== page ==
AWS: Such auspices are very hard to read

By Craig Koorn on 4 December, 2019

If you’ve ever looked into AWS security, you’ll know that getting it right is far from easy. If you don’t believe me, just search for anything along the lines of “S3 leaks” and look at the hits you get for recent weeks, months, or years – this is hardly a new problem. Why?

The short answer is that getting the fundamentals right in AWS is hard. By fundamentals I don’t mean the deploying the latest and greatest elastic-something-or-other – I mean allowing only the actions we intend, and denying everything else, everywhere. From boring old EC2 instances and S3 buckets to ultramodern SaaS solutions. I’m talking about managing access effectively, the principle of least privilege to our security purists. Simple in theory, difficult in practice – especially in AWS, where configuration is everything.

For those of you who would rather just get your hands dirty, the TL;DR of this post is that it marks the release of awspx: an initial proof-of-concept to visualize resource relationships and effective access within AWS environments (click the image below to try it out yourself).

awspx logo white

For those of you willing to stick it out (or who’ve come back) I’ll be talking about the rationale behind this tool: the problem as I have come to understand it and why we have approached this problem in this way.

Policies, policies, policies

In AWS, access management means policies. Whether you’re attaching policies prepared by AWS or writing them yourself, they boil down to the same two things: actions and resources.

An action is something a principal (user, account, etc) is permitted to do – change a password, terminate an EC2 instance, read an object from an S3 bucket, etc. A resource is something those actions apply to – a user, EC2 instance, S3 bucket, object in an S3 bucket, etc...

By default, unless a policy states otherwise, all attempts to perform an action will be denied.

By using policies, we can define exactly what action(s) can be performed on what resource(s). For more flexibility, policy definitions support wild-cards, which will be resolved by AWS.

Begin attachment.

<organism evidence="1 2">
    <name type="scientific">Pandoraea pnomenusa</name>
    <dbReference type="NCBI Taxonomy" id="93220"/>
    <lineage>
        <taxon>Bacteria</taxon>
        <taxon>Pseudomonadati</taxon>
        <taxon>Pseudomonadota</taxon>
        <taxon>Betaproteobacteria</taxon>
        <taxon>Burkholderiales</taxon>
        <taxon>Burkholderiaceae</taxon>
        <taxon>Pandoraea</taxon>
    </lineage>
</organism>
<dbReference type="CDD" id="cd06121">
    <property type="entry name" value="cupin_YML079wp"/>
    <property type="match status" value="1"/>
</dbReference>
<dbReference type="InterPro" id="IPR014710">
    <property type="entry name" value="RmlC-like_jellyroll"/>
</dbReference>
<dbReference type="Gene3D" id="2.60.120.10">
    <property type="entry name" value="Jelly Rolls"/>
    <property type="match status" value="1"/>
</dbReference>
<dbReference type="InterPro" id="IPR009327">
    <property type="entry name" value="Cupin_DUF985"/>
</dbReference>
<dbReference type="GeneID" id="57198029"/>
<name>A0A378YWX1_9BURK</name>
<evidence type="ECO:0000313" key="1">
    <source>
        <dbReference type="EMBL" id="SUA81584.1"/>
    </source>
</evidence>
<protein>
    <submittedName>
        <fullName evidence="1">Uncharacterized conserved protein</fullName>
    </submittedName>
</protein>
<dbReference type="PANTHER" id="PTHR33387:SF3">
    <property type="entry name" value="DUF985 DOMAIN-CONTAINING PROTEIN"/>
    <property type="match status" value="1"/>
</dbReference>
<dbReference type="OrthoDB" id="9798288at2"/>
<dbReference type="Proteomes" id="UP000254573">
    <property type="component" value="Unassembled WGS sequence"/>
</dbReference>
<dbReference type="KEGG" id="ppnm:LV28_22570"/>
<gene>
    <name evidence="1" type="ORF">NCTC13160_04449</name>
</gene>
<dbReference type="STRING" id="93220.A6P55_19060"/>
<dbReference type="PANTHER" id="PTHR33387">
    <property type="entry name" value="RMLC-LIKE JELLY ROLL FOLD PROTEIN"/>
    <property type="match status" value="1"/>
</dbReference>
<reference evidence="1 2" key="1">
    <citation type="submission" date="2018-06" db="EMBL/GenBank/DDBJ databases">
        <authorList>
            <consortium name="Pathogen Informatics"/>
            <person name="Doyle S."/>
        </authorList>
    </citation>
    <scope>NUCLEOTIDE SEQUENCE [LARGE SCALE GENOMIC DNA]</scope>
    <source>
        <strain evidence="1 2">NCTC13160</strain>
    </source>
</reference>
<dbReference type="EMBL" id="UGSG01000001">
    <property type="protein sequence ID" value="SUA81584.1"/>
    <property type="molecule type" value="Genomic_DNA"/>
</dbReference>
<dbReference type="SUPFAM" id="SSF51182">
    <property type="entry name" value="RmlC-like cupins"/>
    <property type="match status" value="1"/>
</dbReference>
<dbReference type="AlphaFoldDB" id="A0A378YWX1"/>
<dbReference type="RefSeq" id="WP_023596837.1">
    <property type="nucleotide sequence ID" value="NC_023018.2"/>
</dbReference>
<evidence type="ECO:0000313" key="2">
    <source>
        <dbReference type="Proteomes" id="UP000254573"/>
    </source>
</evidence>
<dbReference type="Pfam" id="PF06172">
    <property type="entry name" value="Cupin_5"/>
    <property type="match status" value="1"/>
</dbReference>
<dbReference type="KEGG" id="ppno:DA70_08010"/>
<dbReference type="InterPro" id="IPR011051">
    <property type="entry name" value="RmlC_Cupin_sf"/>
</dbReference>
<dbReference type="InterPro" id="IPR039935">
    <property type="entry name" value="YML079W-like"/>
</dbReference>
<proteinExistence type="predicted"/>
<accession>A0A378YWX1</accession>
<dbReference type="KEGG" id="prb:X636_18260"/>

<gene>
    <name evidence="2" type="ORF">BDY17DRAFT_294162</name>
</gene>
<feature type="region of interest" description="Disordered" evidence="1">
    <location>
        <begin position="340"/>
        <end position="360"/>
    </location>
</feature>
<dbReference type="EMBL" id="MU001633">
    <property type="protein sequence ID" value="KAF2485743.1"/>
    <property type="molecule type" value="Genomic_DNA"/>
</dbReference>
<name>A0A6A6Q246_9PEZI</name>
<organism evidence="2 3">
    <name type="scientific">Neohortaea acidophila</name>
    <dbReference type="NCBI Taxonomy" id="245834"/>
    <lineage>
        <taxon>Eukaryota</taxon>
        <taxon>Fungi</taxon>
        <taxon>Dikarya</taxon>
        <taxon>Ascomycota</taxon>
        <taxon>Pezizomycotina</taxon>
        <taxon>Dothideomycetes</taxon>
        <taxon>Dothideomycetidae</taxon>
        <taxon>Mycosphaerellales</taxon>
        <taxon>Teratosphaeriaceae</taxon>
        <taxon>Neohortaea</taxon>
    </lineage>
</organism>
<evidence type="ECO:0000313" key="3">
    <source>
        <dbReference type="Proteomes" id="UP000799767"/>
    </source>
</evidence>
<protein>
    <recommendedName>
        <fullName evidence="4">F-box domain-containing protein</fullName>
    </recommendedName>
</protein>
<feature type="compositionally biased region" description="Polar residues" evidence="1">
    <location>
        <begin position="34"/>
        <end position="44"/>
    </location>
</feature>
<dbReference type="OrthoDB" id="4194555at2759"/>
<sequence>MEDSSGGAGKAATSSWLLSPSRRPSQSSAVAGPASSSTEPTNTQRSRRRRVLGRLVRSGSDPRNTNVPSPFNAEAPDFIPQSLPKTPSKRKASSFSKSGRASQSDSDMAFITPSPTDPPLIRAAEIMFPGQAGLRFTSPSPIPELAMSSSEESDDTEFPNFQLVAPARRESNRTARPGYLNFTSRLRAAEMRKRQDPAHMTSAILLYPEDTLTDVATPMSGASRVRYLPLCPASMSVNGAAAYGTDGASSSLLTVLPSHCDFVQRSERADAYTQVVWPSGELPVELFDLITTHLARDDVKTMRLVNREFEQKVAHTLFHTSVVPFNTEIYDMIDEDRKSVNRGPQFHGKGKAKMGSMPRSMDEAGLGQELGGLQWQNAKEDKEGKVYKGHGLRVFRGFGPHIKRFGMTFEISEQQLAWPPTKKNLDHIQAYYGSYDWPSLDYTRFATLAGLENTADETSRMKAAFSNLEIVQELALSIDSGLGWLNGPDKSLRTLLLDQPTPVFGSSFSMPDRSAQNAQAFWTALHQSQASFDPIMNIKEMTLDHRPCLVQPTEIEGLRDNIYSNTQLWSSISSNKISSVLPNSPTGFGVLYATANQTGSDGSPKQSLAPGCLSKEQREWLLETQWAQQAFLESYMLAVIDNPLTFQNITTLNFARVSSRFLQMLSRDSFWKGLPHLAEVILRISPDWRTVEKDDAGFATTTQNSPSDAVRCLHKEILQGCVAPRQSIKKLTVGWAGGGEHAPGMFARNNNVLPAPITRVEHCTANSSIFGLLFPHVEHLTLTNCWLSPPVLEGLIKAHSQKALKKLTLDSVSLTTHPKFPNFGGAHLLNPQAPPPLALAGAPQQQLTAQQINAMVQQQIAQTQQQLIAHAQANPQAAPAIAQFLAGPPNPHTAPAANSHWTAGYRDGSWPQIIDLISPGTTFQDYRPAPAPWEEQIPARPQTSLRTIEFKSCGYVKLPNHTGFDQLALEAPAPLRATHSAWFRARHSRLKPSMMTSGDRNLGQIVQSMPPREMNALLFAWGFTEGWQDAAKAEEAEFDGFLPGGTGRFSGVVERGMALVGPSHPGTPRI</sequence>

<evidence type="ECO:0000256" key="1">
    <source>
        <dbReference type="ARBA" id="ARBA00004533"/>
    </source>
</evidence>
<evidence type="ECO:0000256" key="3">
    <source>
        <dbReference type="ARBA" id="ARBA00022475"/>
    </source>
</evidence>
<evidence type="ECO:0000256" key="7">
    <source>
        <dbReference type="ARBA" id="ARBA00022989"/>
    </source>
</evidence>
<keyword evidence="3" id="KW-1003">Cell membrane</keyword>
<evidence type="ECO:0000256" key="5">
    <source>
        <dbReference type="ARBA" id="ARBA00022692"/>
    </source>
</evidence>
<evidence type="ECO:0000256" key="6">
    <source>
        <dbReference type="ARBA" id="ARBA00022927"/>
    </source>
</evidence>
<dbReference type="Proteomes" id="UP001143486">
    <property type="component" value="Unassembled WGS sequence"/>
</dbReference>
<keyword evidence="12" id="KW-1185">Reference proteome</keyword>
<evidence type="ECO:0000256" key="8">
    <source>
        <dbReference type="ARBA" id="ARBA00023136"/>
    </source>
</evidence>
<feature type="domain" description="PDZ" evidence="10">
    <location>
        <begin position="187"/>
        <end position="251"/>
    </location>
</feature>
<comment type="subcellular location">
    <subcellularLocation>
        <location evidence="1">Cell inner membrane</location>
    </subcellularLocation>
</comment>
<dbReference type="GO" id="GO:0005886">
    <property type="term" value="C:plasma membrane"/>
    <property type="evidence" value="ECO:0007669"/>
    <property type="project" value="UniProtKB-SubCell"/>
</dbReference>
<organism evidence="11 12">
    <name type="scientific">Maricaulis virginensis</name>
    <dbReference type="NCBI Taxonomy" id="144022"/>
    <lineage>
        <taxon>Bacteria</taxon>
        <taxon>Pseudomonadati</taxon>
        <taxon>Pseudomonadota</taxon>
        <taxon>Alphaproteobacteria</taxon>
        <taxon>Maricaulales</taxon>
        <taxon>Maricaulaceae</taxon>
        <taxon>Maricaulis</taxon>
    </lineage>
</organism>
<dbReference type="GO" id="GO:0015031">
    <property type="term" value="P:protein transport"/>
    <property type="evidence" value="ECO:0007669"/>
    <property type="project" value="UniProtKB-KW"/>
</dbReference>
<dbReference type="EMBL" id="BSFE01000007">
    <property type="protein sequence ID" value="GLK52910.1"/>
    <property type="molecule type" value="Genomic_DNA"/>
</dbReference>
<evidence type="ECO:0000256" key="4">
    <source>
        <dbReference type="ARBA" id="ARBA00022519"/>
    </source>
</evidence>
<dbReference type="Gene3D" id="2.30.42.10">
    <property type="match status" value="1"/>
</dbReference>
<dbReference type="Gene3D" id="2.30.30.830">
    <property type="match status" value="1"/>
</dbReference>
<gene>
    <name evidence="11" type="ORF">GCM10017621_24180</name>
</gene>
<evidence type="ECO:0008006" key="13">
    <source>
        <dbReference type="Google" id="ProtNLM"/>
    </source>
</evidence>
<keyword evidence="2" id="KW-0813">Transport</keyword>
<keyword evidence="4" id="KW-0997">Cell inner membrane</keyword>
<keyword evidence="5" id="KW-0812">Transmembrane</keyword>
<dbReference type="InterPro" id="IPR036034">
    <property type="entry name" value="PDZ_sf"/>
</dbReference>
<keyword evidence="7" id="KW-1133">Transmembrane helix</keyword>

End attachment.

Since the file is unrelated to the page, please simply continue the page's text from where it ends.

We can rely on policy definitions to behave implicitly, in which case the result is the intersection of what the defined action and resource pairs apply to. For example, if we write a policy that allows the action s3:GetObject (basically S3’s version of download), on all resources (*). This means we are implicitly restricting resources to only S3 objects (even though * really means all resources), since it wouldn’t make a whole lot of sense to perform s3:GetObject on, say, an EC2 instance.

Each pair of actions and resources form part of a policy’s statement, of which you may have one or you could have many. To give you an example, here’s a policy with one statement:

  "Version": "2012-10-17",
  "Statement": [
      "Effect": "Allow",
      "Action": "*",
      "Resource": "*"

This is actually the built-in policy AdministratorAccess. As the name would suggest, it allows all actions on all resources in your account. Seems straightforward, so what’s the issue? Well, what exactly does “all actions” mean? It depends on when you ask – AWS adds support for new services and actions all the time. As these actions change, so too will the meaning of this policy. Unless you are very familiar with every action in existence, you can’t know what it is you are granting.

Similarly, “all resources” will mean something different for everybody. Since I have yet to find an easy way to retrieve a consolidated list of resources myself, finding a definitive answer to this question becomes even tougher (ever tried to work out what’s responsible for that small but irritating AWS cost before?).

In this example, not knowing exactly what you’re granting is hardly the worst thing, and you wouldn’t want to explicitly list all 5985+ actions. We all have a pretty good idea of what AdministratorAccess means and this policy fits the definition. Where uncertainty is a real problem is in every other case, where you want to restrict access in some way. Uncertainty here means an increased likelihood of undermining the rationale behind this restriction. Couple this with a poor understanding of where AWS takes responsibility for security and where the onus is on you and things are bound to go wrong at some point.